Diversity isn’t just socially responsible; it’s financially beneficial. More and more expert studies confirm what many business leaders intuitively understand – doing good leads to doing well.
For example, a McKinsey & Company study of over 1000 companies in 12 countries revealed that the firms in the top quartile for gender and ethnic/cultural diversity on executive teams were 21% and 33% respectively more likely to outperform the national median EBIT for their industries. In the US, companies gained a 0.8% increase in EBIT for every 10% increase in racial and ethnic diversity (Delivering through Diversity, McKinsey & Company, 2018).
Also, Boston Consulting Group experts examined 1700 companies in 8 countries and found that companies with above average diversity in their leadership teams reported 45% average innovation revenue, which was 19% higher than the 26% average innovation revenue for companies with below-average leadership diversity. This means that companies with more diverse leadership generated nearly half of their revenue from products and services launched in the past three years, plus these firms had EBIT margins that were 9% higher than those with below-average diversity (Boston Consulting Group Diversity and Innovation Survey, 2017).
In a look at internal company dynamics, a Cloverpop study of 600 business decisions made by 200 different business teams in a variety of companies over two years, showed that greater team diversity was correlated with superior team performance. Although all male teams outperformed individuals 58% of the time, gender diverse teams out-performed individuals 73% of the time, and gender, age, and geographically diverse teams outperformed individuals 87% of the time (Cloverpop.com).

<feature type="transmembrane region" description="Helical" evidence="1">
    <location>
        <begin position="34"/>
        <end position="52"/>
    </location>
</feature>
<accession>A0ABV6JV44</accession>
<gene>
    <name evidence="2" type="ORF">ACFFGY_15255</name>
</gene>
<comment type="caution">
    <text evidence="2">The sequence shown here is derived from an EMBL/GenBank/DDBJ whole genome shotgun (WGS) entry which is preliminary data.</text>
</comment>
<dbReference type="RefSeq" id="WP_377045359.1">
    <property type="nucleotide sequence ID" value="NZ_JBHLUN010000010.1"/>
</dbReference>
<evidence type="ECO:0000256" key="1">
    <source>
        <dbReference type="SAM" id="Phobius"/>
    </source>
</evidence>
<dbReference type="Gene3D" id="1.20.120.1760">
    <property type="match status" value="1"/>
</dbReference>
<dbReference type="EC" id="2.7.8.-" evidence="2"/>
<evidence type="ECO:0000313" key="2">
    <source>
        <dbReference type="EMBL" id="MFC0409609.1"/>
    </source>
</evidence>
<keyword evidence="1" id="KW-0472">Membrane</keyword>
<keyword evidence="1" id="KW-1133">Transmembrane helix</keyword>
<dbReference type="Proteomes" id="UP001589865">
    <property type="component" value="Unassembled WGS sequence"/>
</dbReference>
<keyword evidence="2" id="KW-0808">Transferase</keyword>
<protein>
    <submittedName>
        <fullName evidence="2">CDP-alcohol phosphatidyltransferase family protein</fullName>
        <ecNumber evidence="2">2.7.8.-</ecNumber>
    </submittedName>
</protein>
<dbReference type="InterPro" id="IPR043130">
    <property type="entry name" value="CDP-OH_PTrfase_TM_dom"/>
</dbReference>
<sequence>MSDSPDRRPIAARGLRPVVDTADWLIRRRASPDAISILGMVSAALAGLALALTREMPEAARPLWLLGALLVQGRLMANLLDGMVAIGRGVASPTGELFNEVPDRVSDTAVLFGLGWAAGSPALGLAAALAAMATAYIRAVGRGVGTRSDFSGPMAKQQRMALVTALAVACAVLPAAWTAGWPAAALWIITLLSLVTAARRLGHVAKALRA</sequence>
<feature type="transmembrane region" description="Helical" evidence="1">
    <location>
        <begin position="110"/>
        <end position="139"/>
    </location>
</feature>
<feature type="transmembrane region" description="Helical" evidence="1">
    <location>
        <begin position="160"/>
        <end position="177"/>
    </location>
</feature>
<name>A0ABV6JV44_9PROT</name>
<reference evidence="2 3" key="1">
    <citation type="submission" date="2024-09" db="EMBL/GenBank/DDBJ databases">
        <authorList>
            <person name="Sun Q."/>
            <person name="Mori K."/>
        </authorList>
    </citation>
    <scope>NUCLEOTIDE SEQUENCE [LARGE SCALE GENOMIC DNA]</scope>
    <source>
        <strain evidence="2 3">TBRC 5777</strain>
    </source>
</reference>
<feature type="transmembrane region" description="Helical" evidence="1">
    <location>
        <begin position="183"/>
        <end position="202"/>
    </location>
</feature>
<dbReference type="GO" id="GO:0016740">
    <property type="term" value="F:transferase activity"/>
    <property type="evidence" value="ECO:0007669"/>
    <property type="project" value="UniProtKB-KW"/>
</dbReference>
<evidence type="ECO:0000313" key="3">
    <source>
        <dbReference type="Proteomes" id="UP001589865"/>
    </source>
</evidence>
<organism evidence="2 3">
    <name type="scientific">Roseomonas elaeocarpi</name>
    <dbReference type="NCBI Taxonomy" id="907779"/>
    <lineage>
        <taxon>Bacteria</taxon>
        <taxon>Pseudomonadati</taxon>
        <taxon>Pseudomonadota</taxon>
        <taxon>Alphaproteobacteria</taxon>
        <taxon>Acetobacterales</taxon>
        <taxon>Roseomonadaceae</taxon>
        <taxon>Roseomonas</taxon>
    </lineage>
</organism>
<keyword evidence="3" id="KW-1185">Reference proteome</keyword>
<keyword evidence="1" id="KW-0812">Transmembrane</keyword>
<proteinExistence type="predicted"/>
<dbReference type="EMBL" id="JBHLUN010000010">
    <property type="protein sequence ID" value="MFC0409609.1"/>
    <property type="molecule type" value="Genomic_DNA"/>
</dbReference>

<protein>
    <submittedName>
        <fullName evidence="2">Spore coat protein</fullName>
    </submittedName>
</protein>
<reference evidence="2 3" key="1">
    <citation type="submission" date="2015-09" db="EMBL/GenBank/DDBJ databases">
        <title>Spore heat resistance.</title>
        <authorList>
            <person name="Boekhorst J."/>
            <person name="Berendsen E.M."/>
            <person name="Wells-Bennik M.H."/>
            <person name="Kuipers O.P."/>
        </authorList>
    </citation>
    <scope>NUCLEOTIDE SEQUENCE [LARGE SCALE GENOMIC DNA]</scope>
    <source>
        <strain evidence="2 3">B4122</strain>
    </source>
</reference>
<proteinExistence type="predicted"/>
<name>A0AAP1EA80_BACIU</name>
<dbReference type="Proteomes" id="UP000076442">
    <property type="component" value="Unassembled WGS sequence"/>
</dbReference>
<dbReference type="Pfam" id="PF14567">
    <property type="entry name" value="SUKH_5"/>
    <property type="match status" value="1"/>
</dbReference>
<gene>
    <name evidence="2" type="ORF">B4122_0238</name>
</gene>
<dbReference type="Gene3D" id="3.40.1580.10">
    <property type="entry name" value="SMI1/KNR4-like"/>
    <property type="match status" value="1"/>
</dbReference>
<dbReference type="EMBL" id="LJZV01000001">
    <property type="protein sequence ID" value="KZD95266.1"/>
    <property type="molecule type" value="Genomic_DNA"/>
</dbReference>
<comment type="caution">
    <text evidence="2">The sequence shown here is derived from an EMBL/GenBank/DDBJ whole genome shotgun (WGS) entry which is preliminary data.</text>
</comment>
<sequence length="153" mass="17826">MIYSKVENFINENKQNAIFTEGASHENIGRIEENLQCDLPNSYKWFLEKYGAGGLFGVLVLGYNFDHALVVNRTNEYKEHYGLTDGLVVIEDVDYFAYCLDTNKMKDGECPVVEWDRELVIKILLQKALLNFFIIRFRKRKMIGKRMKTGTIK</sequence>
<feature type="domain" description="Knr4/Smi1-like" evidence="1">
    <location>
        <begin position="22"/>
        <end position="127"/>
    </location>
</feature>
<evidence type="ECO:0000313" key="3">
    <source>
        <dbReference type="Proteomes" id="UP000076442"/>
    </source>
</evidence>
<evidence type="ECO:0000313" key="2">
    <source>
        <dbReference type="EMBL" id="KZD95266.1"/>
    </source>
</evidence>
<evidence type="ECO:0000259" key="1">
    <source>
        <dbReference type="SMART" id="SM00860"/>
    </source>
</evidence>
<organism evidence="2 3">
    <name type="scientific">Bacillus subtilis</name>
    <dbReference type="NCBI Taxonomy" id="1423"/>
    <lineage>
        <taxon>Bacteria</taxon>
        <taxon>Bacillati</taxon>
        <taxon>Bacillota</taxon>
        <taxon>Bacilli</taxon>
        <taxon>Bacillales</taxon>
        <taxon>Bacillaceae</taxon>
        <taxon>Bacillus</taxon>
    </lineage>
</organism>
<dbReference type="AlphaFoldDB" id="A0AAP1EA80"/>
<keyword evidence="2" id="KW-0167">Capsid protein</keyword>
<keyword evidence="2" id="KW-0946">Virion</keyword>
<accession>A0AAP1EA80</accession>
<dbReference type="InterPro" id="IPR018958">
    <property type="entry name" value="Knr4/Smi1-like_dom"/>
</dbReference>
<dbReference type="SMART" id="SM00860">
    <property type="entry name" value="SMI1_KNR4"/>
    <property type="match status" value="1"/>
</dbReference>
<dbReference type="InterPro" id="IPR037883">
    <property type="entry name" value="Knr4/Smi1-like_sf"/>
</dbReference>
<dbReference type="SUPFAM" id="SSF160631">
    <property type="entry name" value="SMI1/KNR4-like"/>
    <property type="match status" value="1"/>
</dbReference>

These studies, and others like them, help quantify the bottom-line benefits of diversity, and provide concrete evidence that diversity yields a compelling competitive advantage. Three key sources contribute to this competitive advantage, or “diversity dividend:”
- Expanded Talent Pool – Diverse companies are better positioned to win the war for talent since they can appeal to talented and skilled individuals from all types of backgrounds and all walks of life.
- Wider Customer Base – Diverse companies are better equipped to recognize, understand, and satisfy a wider range of customer problems, wants and needs.
- More Innovative Solutions – Individuals and teams with different experiences, backgrounds and perspective are more likely to view the same problem or situation in different ways and to offer different and novel solutions.
These three sources are most effective when combined together in an inclusive workplace, in which all employees, managers, and contract workers are treated with dignity and respect. An inclusive company culture, buttressed by strong policies, frees participants to brainstorm, debate and collaborate, and helps the firm capture the greatest gains from the diversity of its members.
As a result, companies which couple inclusiveness with diversity gain the foundation for greater revenues, profits and growth, plus the exceptional resilience and adaptability required to continue top performance in the midst of disruptions and uncertainty. In complex systems such as business organizations, diversity contributes to superior long-term performance and success in two key ways: 1) by expanding the variety of responses to change, and 2) by expanding the capacity to learn and evolve (Diversity at Work, Boston Consulting Group, 2017). A company equipped with these two capabilities can resiliently withstand a greater array of challenges and can more adaptively devise winning actions and reactions.